This integrated approach keeps data entry at a minimum, and it ensures you’re sourcing quality leads responsibly and efficiently. Then, once you’ve set up the integration, you can navigate to any contact or company record in the CRM to see the person’s job title, company, time in role, location, and industry. You’ll also have access to additional resources under the “Icebreakers,” “Get Introduced,” and “Related leads” tabs.

    HubSpot’s CRM can integrate seamlessly with LinkedIn Sales Navigator.

    Image Source

    The “Icebreakers” tab highlights shared connections, experiences, and interests, and it also includes a link to the lead’s recent activity stream. “Get Introduced” makes it easy to ask a mutual connection for a quick introduction, while “Related Leads” allows you to find and save other leads at the company to your leads list.

    8. Use HubSpot’s CRM and Hunter’s Email Finder.

    Another one of my favorite HubSpot integrations for email marketing is Hunter’s email finder. Hunter allows you to find prospects’ email addresses one at a time, while its Domain Search tool lets you access all the emails associated with a particular domain, empowering you to put together a list of prospects in a matter of seconds.

    Moreover, just as LinkedIn Sales Navigator can be integrated seamlessly into the HubSpot CRM, so too can you use the Hunter HubSpot integration to sync your Hunter leads with HubSpot’s CRM.

    This ensures that your leads and their contact information — including contact name, email address, company, position, and even website — are all connected to your HubSpot account, making your prospecting and outreach workflow that much more accessible and streamlined.

    HubSpot’s Hunter integration is a great way to find company email addresses.

    Image Source

    9. Pick up the phone.

    When all else fails, you can always go old-school and pick up the phone. However, before you resort to calling your prospect, make sure you’ve tried all the methods below to get in touch with them digitally first.

    If you’ve tried all these strategies and you still haven’t gotten a response (and you have reason to believe the person you’re trying to reach hasn’t received those messages), you can try the phone.

    Start by contacting their main company line, and then ask whether you can be connected with the person you’re trying to contact. If they’re not available, consider asking when would be a better time, or ask if you can leave your email address for them to reach back out to you.

    In a recent article, sales consultant Nicola Lutz speaks passionately to the power of phone sales. She exhorts, “If you’ve got people in your lists that you haven’t called — go have a chat. It’s good to talk.”

    Lutz continues, “Don’t wait for them to fall in your lap. Don’t wait for them to respond to a generic email. Don’t just sit back and hope they loved your mailed brochure and get huffy if they don’t get in touch. It’s really not that difficult to call.”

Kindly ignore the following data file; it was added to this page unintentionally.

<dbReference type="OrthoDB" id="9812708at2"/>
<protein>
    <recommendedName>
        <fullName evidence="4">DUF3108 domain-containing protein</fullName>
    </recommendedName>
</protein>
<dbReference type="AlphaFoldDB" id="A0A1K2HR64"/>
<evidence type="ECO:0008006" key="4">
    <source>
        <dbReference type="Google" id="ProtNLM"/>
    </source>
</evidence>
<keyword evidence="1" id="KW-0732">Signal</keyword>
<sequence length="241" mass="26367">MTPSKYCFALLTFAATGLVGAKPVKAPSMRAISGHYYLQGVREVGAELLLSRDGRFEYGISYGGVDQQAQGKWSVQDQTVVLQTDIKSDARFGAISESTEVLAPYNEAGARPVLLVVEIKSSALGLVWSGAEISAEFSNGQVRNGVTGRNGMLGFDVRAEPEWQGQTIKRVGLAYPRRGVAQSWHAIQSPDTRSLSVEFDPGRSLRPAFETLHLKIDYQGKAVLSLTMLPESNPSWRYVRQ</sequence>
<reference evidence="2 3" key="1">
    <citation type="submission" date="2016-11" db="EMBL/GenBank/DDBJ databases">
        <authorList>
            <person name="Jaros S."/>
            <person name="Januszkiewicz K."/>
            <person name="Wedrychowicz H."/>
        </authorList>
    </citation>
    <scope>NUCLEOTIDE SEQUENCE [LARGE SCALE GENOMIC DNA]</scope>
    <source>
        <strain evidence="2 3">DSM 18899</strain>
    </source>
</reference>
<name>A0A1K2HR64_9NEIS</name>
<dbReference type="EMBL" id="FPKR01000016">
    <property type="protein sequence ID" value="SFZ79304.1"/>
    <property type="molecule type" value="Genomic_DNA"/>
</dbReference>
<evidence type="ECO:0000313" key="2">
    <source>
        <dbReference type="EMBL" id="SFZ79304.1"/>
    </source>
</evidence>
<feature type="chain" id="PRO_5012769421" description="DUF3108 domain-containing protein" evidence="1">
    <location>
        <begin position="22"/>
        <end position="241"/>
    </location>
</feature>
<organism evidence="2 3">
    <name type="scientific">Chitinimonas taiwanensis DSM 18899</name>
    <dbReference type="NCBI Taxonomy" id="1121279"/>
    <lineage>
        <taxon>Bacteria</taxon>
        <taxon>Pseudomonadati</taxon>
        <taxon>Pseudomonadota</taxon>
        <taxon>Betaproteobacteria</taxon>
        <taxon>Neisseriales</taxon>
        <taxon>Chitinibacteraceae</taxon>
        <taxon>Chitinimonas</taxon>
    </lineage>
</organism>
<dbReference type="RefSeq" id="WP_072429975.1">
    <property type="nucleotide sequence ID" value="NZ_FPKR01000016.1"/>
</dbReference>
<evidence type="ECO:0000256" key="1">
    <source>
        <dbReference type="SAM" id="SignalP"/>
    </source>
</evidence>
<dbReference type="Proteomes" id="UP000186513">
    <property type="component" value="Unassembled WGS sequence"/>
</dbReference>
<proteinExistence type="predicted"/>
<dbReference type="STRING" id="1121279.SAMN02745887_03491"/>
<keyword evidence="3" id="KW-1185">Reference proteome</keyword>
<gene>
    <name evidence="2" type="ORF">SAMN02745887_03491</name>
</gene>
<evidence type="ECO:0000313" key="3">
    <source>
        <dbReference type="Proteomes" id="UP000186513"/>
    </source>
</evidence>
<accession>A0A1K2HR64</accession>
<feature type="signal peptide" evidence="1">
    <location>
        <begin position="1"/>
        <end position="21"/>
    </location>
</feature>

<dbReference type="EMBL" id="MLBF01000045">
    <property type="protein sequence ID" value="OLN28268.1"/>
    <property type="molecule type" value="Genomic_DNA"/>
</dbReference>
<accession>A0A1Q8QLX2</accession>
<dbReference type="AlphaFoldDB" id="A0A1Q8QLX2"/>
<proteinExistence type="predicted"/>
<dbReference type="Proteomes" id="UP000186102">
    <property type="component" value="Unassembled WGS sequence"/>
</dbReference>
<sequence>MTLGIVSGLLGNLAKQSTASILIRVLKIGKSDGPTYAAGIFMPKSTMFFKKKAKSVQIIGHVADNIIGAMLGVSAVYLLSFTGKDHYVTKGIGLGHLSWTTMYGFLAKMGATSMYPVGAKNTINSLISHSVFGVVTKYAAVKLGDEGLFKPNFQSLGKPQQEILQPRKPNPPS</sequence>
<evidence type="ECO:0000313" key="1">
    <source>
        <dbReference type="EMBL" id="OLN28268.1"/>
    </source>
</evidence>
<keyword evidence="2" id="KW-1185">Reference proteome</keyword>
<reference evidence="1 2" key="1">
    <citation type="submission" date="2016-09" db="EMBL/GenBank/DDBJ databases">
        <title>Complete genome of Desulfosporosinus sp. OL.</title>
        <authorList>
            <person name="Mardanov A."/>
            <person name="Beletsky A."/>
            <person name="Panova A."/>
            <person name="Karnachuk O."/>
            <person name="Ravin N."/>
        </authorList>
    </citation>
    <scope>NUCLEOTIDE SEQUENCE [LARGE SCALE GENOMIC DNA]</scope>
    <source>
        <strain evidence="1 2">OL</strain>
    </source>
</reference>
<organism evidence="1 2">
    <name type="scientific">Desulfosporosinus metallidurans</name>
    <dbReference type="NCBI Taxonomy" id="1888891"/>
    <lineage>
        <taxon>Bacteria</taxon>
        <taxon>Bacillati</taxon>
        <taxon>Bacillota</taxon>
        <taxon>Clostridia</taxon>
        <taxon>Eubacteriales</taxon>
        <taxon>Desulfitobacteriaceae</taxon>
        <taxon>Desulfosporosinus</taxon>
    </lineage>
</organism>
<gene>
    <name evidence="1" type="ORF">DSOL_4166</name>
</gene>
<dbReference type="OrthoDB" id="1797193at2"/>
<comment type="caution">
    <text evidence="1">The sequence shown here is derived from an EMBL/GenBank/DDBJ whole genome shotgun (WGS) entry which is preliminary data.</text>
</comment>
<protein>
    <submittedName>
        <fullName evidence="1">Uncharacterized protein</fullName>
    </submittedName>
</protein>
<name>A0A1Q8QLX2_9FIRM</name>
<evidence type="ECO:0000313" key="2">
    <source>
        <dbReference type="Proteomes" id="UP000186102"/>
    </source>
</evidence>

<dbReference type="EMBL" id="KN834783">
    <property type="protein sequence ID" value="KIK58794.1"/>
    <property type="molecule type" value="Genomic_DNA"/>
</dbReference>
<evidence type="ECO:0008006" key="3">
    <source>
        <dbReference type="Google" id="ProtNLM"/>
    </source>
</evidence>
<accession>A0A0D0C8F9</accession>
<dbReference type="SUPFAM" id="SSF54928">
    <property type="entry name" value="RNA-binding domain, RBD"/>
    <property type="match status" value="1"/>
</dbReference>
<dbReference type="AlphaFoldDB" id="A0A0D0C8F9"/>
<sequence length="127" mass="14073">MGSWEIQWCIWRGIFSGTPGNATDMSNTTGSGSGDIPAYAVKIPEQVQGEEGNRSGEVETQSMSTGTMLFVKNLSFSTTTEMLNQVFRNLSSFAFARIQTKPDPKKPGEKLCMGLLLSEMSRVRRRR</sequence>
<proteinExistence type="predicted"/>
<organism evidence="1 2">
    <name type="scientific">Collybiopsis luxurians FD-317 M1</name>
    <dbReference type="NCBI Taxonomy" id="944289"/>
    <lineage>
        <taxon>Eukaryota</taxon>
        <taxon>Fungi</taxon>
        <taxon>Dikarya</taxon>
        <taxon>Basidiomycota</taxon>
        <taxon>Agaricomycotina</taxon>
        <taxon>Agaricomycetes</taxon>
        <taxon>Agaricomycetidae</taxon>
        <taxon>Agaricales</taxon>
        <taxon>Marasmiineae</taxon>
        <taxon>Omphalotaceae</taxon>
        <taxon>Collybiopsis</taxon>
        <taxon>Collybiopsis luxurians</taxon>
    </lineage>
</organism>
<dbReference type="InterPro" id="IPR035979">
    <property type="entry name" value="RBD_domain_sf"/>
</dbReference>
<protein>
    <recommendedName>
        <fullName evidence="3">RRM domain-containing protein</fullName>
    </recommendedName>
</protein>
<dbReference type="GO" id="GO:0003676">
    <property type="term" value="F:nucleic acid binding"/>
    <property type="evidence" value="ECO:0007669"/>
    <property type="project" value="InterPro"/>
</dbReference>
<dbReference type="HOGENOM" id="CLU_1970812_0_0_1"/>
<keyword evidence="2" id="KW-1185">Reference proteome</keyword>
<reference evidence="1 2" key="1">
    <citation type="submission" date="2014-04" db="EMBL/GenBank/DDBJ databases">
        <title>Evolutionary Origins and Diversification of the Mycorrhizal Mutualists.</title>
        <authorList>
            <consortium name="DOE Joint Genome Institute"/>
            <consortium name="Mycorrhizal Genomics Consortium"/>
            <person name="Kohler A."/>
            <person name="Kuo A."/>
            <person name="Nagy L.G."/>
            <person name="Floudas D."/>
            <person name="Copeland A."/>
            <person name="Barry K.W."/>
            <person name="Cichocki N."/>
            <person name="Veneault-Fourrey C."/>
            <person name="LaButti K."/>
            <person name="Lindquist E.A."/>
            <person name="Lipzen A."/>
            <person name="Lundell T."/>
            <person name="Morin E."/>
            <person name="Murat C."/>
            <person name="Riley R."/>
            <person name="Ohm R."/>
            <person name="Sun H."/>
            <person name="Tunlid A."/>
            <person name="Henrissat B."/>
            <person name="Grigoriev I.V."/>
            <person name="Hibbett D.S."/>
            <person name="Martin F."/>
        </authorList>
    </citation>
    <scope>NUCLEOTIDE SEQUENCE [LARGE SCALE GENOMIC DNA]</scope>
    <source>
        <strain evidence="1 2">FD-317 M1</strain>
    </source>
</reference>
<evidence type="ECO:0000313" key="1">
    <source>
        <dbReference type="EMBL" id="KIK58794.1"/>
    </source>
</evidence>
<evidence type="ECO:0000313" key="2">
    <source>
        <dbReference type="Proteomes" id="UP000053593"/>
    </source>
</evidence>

But remember: If a prospect has expressed that they’re not interested in your outreach, or if they’ve read your emails or social media messages and haven’t replied, it’s probably a sign that you shouldn’t continue reaching out.

    Testing It Out

    So, what does this look like in practice? I tested out each of the strategies described above to see what works best for me when it comes to tracking down prospects’ email addresses.

    First, I took a look at the “Contact Us” page on the company website of one of my target customers. This gave me a helpful starting point, but I wasn’t able to find the email address of the exact person I was hoping to connect with.

    However, a quick Google search took me to a blog post they had shared on their company blog. I read their author bio, and that included links to their X and LinkedIn profiles. Thanks to those links, I was able to start interacting with them on social media, commenting on their posts and occasionally sharing relevant articles.

    I also subscribed to their email list, to make sure I stayed up to date on their latest content. After a little while, I sent them a message asking if I could reach out directly via email, and they said yes!

    Once I was able to connect over email, HubSpot’s Customer Profile Software tool offered a helpful way to stay organized and keep all the information I needed about the prospect in one place.

    I’ve also always found HubSpot’s integrations with LinkedIn Sales Navigator and Hunter’s Email Finder to be incredibly valuable, as they can provide a seamless experience as I work to unearth my prospects’ email addresses.

    And of course, when all other options have been exhausted, there’s always the phone. While many of my prospects over the years have preferred online communication, in some cases, I’ve definitely learned that picking up the phone and having a real-time conversation is the way to go.

    How to Find Company Email Addresses

    If you’re trying to catch the attention of a specific company, consider account-based marketing (ABM). With this approach, you’ll work with your marketing department to create a personalized outreach strategy for the specific companies you wish to reach.

    In my experience, ABM is especially helpful if your addressable market is small and you offer a highly specialized or enterprise-level product. Here’s how it works:

    Video: https://youtu.be/8uvJHexela4

    1. Identify relevant accounts

    First, Sales and Marketing should work together to identify and select relevant accounts. Company size, number of employees, location, and annual revenue can all help you decide which accounts to target. In addition, I’ve found that buyer personas can also be great for determining what type of content and channels to use to approach these companies.